We're still seeing 1,500 dead from COVID a day, 150,000 in 2022 alone, but nobody seems to care since the fatalities are overwhelming rural and overwhelmingly Black and Hispanic in states like Virginia, Maryland, and DC.
And at every turn, the deaths are caused by disinformation in Black and Hispanic communities.
When a radio show host asked Leonder “Rico” Jerome for his thoughts on the vaccines during a roundtable with Black barbers and health experts in June, Jerome answered honestly: He was conflicted.
Although he was there to discuss an initiative to encourage Black people to take the shot, Jerome, 48, was torn between the news he consumed on vaccine efficacy and his distrust of the pharmaceutical companies that developed the shots.
“Being a man of ebony hue … you’ve seen the Tuskegee experiments, you’ve seen so many different things — to tell me you’re not going to be paranoid is a lie,” Jerome said on the program, adding that he was not vaccinated. “My percentages have been getting higher to get [a vaccine dose] very soon. But I’m still deep in prayer.”
Three months later, his symptoms emerged. As slight discomfort devolved into a fever, Jerome’s loved ones urged him to seek medical help. Within weeks, he was placed on life support for covid pneumonia.
As District lawmakers and residents tangled over the merits of masking and vaccination mandates, Jerome spent the next three months in different hospitals, healing from surgeries on his lungs and kidneys. Even though he had no underlying health conditions, doctors told his sister, Ebony Ellison, that she should start making end-of-life plans. Jerome had a 3 percent chance of survival.
“They said if he was vaccinated, he would not be on life support,” Ellison said, remembering the conversations she had with her brother about vaccination. “He would talk about syphilis [and Tuskegee], but I didn’t go into it with him. Trying to convince someone, especially when you’re the youngest sibling — you give up the fight.”
Health experts and advocates in the District say Jerome’s case is emblematic of the vaccine-related hesitancy and distrust they’ve frequently encountered in majority-Black neighborhoods, which have been disproportionately affected by the pandemic at every stage.
Black residents accounted for an overwhelming majority of the city’s 102 coronavirus deaths over the last three months, said Wayne Turnage, deputy mayor for health and human services. Of those, more than 3 in 4 were unvaccinated; 1 in 5 had some doses but lacked a booster shot; and 9 in 10 suffered from an underlying condition, such as chronic kidney disease, diabetes or high blood pressure.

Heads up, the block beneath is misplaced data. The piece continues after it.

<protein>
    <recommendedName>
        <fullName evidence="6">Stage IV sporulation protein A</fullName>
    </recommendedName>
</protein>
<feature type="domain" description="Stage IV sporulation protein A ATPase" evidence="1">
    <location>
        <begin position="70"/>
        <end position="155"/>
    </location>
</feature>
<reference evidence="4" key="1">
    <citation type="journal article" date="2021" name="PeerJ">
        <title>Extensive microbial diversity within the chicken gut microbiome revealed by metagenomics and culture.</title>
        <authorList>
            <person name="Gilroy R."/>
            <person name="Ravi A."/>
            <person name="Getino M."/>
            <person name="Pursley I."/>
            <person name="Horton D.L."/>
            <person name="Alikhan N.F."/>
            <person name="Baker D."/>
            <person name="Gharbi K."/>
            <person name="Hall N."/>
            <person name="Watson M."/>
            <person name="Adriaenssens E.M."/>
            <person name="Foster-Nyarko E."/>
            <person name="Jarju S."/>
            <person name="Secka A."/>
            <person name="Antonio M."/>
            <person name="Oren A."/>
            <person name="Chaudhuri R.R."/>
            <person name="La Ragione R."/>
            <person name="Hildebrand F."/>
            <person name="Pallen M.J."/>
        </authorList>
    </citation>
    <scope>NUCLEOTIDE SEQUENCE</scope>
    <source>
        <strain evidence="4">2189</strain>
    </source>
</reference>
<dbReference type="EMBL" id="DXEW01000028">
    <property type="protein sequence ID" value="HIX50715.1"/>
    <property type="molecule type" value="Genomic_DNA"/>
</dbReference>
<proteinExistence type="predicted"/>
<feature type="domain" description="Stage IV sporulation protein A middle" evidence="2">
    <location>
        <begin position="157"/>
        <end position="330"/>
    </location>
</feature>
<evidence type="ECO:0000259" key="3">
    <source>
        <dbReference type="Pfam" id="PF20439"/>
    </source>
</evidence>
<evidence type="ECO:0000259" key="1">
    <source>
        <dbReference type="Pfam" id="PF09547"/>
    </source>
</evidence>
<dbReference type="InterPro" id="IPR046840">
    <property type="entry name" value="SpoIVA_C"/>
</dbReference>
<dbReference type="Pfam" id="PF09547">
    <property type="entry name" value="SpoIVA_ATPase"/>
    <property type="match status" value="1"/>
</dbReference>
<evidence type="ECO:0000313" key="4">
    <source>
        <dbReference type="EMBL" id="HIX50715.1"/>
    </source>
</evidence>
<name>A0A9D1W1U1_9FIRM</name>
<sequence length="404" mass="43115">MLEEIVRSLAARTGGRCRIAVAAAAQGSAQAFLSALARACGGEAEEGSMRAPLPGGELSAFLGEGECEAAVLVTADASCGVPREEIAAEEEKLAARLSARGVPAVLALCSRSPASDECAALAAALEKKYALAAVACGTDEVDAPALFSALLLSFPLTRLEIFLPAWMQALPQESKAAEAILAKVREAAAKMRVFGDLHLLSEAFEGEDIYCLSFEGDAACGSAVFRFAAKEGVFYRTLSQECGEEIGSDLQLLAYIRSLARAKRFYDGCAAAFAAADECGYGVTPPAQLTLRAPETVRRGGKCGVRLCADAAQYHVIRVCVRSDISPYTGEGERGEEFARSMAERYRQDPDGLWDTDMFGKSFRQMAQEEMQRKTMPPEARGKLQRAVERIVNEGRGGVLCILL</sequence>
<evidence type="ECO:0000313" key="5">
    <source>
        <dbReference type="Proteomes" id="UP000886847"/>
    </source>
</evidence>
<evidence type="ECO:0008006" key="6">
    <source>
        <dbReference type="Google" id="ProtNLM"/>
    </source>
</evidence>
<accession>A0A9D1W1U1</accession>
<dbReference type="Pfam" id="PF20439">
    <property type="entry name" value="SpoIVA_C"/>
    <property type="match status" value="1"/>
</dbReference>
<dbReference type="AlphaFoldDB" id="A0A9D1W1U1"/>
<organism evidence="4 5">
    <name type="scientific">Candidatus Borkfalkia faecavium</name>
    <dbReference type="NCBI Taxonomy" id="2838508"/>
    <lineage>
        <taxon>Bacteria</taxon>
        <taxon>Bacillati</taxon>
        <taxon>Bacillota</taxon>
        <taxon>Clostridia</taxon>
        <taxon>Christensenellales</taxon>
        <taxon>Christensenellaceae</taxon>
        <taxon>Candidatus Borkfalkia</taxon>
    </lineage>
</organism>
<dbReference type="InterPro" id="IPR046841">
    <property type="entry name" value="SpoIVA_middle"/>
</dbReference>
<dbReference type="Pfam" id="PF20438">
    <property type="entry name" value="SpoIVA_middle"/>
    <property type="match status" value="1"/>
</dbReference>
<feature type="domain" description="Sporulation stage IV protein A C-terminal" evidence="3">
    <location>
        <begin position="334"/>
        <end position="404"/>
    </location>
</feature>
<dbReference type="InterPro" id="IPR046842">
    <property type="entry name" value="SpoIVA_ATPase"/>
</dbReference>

“When omicron came, and we found you needed a booster, you had to almost start over,” said Tuckson, of the Black Coalition Against Covid. “There was not only hardening of misinformation in too much of Black America and the anti-vaccine community, but we also had people that were tired.”
For some Black residents, he said, vaccine distrust is intertwined with frustration over other issues such as police brutality, racism and voter disenfranchisement. For Jerome and some of his friends, that hesitation stems from America’s racist history, including leaders who once considered him and his relatives to be three-fifths of a person and the Tuskegee study. That trepidation has only been intensified by posts on TikTok, Instagram and Facebook that raise doubts over the safety of the vaccines.
The District has used a mix of financial incentives and interventions to reduce gaps in vaccination rates. But Turnage warned of a “tremendous level of misinformation” across social media that continues to influence Black residents.
“There are great reasons to be angry and bitter about Tuskegee, but the issue was people denied access to drugs that could have saved them. In this case, for some odd reason, we deny access to ourselves to the drug that would save us, as some type of protest,” Tuckson said.
In mid-December, as the omicron variant sent more unvaccinated residents into city hospitals, Jerome was released. Doctors described his recovery as a miracle.
He feels more pressure now to get vaccinated, he said. But he’s still undecided.
The horrible, horrible secret is white America considers COVID a Black problem that doesn't exist in white neighborhoods. And if you wanted to kill as many Black people as possible, you'd make sure that decreasing health care funding, spreading disinformation, and sowing distrust among communities was going exactly the way it's going now: telling white folk that "lazy, fat, sickly Black people" are the ones that need the vaccine, not you, and then telling Black folks "Hey, have you ever been able to trust the US government on health care for Black America?"
And here we are, with a third unvaccinated, probably another 15-20% vaccinated but not boosted, and only a small minority of Black Americans caught up with shots.
We always suffer the most, first and last.